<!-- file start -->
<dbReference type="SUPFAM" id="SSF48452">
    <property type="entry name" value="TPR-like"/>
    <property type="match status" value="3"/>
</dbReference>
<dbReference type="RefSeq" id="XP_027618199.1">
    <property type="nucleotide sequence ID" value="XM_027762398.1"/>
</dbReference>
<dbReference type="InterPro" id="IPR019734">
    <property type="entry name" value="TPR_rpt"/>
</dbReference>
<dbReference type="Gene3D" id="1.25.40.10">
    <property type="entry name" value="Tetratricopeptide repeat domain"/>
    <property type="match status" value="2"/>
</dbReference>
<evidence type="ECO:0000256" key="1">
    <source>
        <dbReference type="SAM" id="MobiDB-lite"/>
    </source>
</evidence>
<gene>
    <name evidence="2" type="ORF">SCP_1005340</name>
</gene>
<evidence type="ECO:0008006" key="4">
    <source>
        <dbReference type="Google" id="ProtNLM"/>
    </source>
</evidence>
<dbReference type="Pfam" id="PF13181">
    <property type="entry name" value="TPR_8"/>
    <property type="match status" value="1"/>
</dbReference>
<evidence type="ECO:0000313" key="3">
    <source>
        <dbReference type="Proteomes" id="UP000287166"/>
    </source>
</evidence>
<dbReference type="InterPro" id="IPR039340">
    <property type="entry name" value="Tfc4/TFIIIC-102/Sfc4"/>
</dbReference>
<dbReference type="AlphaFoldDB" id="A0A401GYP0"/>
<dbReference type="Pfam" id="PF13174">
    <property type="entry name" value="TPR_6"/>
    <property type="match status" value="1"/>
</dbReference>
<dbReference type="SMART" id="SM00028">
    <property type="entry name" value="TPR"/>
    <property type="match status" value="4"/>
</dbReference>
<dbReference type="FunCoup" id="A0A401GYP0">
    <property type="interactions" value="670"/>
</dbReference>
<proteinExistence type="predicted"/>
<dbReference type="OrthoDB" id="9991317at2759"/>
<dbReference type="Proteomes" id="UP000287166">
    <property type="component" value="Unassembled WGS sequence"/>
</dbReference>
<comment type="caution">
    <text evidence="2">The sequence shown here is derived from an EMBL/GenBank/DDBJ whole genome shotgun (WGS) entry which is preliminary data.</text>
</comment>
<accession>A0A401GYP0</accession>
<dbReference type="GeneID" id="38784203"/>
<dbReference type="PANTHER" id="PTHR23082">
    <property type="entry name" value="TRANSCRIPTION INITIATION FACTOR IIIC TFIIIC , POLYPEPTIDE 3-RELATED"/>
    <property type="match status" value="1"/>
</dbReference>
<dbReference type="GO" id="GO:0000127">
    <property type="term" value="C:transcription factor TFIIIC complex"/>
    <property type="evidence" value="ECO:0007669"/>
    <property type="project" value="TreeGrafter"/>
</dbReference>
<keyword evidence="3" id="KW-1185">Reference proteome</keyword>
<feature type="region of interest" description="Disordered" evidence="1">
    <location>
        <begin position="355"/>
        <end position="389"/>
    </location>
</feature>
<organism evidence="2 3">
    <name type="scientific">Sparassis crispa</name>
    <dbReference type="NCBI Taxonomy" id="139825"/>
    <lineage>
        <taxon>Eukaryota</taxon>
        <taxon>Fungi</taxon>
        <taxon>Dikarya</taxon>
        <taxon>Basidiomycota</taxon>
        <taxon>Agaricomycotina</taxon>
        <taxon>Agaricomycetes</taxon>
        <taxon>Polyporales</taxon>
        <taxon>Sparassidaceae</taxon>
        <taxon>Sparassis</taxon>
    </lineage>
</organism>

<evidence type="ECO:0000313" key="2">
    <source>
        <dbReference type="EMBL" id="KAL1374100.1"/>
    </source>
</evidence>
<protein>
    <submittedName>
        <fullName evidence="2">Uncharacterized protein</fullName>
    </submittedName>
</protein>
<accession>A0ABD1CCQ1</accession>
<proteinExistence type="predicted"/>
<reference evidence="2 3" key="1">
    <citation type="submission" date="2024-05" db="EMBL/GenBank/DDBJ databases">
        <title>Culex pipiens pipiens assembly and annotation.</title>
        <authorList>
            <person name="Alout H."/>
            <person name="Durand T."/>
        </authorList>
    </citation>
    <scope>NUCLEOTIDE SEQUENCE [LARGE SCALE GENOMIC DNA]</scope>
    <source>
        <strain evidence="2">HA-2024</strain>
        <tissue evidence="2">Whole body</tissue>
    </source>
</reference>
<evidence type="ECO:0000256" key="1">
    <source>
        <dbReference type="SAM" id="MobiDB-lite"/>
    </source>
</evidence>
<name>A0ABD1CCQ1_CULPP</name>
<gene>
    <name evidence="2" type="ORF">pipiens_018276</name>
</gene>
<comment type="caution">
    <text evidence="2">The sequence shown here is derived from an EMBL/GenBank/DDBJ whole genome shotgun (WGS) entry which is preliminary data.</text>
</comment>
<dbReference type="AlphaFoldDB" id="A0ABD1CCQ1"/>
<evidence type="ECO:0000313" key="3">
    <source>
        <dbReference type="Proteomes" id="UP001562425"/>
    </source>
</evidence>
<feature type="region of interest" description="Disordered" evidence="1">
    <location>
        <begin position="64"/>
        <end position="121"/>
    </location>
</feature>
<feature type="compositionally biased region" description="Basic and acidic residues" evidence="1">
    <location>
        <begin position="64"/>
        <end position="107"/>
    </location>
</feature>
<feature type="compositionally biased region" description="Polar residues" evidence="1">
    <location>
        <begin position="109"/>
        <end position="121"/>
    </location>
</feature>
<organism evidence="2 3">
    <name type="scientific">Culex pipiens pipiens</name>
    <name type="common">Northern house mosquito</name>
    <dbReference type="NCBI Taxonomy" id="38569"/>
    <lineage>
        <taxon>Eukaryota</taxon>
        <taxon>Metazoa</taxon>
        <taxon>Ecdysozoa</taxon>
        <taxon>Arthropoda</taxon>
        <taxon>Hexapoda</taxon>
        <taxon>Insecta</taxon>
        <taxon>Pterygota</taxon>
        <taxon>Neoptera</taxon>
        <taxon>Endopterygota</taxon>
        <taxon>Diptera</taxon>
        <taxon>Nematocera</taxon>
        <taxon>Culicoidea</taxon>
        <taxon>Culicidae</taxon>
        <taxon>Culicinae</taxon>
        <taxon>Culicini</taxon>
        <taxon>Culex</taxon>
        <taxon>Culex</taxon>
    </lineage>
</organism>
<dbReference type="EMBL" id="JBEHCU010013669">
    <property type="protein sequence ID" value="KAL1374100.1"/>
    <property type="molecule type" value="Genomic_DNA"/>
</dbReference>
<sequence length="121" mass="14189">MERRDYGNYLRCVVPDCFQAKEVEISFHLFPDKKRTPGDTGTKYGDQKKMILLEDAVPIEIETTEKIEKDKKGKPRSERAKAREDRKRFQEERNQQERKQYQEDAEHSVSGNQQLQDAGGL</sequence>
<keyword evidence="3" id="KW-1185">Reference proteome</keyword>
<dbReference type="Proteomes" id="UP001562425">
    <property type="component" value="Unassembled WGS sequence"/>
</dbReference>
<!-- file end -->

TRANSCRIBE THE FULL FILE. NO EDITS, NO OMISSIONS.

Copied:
<dbReference type="SUPFAM" id="SSF48452">
    <property type="entry name" value="TPR-like"/>
    <property type="match status" value="3"/>
</dbReference>
<dbReference type="RefSeq" id="XP_027618199.1">
    <property type="nucleotide sequence ID" value="XM_027762398.1"/>
</dbReference>
<dbReference type="InterPro" id="IPR019734">
    <property type="entry name" value="TPR_rpt"/>
</dbReference>
<dbReference type="Gene3D" id="1.25.40.10">
    <property type="entry name" value="Tetratricopeptide repeat domain"/>
    <property type="match status" value="2"/>
</dbReference>
<evidence type="ECO:0000256" key="1">
    <source>
        <dbReference type="SAM" id="MobiDB-lite"/>
    </source>
</evidence>
<gene>
    <name evidence="2" type="ORF">SCP_1005340</name>
</gene>
<evidence type="ECO:0008006" key="4">
    <source>
        <dbReference type="Google" id="ProtNLM"/>
    </source>
</evidence>
<dbReference type="Pfam" id="PF13181">
    <property type="entry name" value="TPR_8"/>
    <property type="match status" value="1"/>
</dbReference>
<evidence type="ECO:0000313" key="3">
    <source>
        <dbReference type="Proteomes" id="UP000287166"/>
    </source>
</evidence>
<dbReference type="InterPro" id="IPR039340">
    <property type="entry name" value="Tfc4/TFIIIC-102/Sfc4"/>
</dbReference>
<dbReference type="AlphaFoldDB" id="A0A401GYP0"/>
<dbReference type="Pfam" id="PF13174">
    <property type="entry name" value="TPR_6"/>
    <property type="match status" value="1"/>
</dbReference>
<dbReference type="SMART" id="SM00028">
    <property type="entry name" value="TPR"/>
    <property type="match status" value="4"/>
</dbReference>
<dbReference type="FunCoup" id="A0A401GYP0">
    <property type="interactions" value="670"/>
</dbReference>
<proteinExistence type="predicted"/>
<dbReference type="OrthoDB" id="9991317at2759"/>
<dbReference type="Proteomes" id="UP000287166">
    <property type="component" value="Unassembled WGS sequence"/>
</dbReference>
<comment type="caution">
    <text evidence="2">The sequence shown here is derived from an EMBL/GenBank/DDBJ whole genome shotgun (WGS) entry which is preliminary data.</text>
</comment>
<accession>A0A401GYP0</accession>
<dbReference type="GeneID" id="38784203"/>
<dbReference type="PANTHER" id="PTHR23082">
    <property type="entry name" value="TRANSCRIPTION INITIATION FACTOR IIIC TFIIIC , POLYPEPTIDE 3-RELATED"/>
    <property type="match status" value="1"/>
</dbReference>
<dbReference type="GO" id="GO:0000127">
    <property type="term" value="C:transcription factor TFIIIC complex"/>
    <property type="evidence" value="ECO:0007669"/>
    <property type="project" value="TreeGrafter"/>
</dbReference>
<keyword evidence="3" id="KW-1185">Reference proteome</keyword>
<feature type="region of interest" description="Disordered" evidence="1">
    <location>
        <begin position="355"/>
        <end position="389"/>
    </location>
</feature>
<organism evidence="2 3">
    <name type="scientific">Sparassis crispa</name>
    <dbReference type="NCBI Taxonomy" id="139825"/>
    <lineage>
        <taxon>Eukaryota</taxon>
        <taxon>Fungi</taxon>
        <taxon>Dikarya</taxon>
        <taxon>Basidiomycota</taxon>
        <taxon>Agaricomycotina</taxon>
        <taxon>Agaricomycetes</taxon>
        <taxon>Polyporales</taxon>
        <taxon>Sparassidaceae</taxon>
        <taxon>Sparassis</taxon>
    </lineage>
</organism>

<evidence type="ECO:0000313" key="2">
    <source>
        <dbReference type="EMBL" id="KAL1374100.1"/>
    </source>
</evidence>
<protein>
    <submittedName>
        <fullName evidence="2">Uncharacterized protein</fullName>
    </submittedName>
</protein>
<accession>A0ABD1CCQ1</accession>
<proteinExistence type="predicted"/>
<reference evidence="2 3" key="1">
    <citation type="submission" date="2024-05" db="EMBL/GenBank/DDBJ databases">
        <title>Culex pipiens pipiens assembly and annotation.</title>
        <authorList>
            <person name="Alout H."/>
            <person name="Durand T."/>
        </authorList>
    </citation>
    <scope>NUCLEOTIDE SEQUENCE [LARGE SCALE GENOMIC DNA]</scope>
    <source>
        <strain evidence="2">HA-2024</strain>
        <tissue evidence="2">Whole body</tissue>
    </source>
</reference>
<evidence type="ECO:0000256" key="1">
    <source>
        <dbReference type="SAM" id="MobiDB-lite"/>
    </source>
</evidence>
<name>A0ABD1CCQ1_CULPP</name>
<gene>
    <name evidence="2" type="ORF">pipiens_018276</name>
</gene>
<comment type="caution">
    <text evidence="2">The sequence shown here is derived from an EMBL/GenBank/DDBJ whole genome shotgun (WGS) entry which is preliminary data.</text>
</comment>
<dbReference type="AlphaFoldDB" id="A0ABD1CCQ1"/>
<evidence type="ECO:0000313" key="3">
    <source>
        <dbReference type="Proteomes" id="UP001562425"/>
    </source>
</evidence>
<feature type="region of interest" description="Disordered" evidence="1">
    <location>
        <begin position="64"/>
        <end position="121"/>
    </location>
</feature>
<feature type="compositionally biased region" description="Basic and acidic residues" evidence="1">
    <location>
        <begin position="64"/>
        <end position="107"/>
    </location>
</feature>
<feature type="compositionally biased region" description="Polar residues" evidence="1">
    <location>
        <begin position="109"/>
        <end position="121"/>
    </location>
</feature>
<organism evidence="2 3">
    <name type="scientific">Culex pipiens pipiens</name>
    <name type="common">Northern house mosquito</name>
    <dbReference type="NCBI Taxonomy" id="38569"/>
    <lineage>
        <taxon>Eukaryota</taxon>
        <taxon>Metazoa</taxon>
        <taxon>Ecdysozoa</taxon>
        <taxon>Arthropoda</taxon>
        <taxon>Hexapoda</taxon>
        <taxon>Insecta</taxon>
        <taxon>Pterygota</taxon>
        <taxon>Neoptera</taxon>
        <taxon>Endopterygota</taxon>
        <taxon>Diptera</taxon>
        <taxon>Nematocera</taxon>
        <taxon>Culicoidea</taxon>
        <taxon>Culicidae</taxon>
        <taxon>Culicinae</taxon>
        <taxon>Culicini</taxon>
        <taxon>Culex</taxon>
        <taxon>Culex</taxon>
    </lineage>
</organism>
<dbReference type="EMBL" id="JBEHCU010013669">
    <property type="protein sequence ID" value="KAL1374100.1"/>
    <property type="molecule type" value="Genomic_DNA"/>
</dbReference>
<sequence length="121" mass="14189">MERRDYGNYLRCVVPDCFQAKEVEISFHLFPDKKRTPGDTGTKYGDQKKMILLEDAVPIEIETTEKIEKDKKGKPRSERAKAREDRKRFQEERNQQERKQYQEDAEHSVSGNQQLQDAGGL</sequence>
<keyword evidence="3" id="KW-1185">Reference proteome</keyword>
<dbReference type="Proteomes" id="UP001562425">
    <property type="component" value="Unassembled WGS sequence"/>
</dbReference>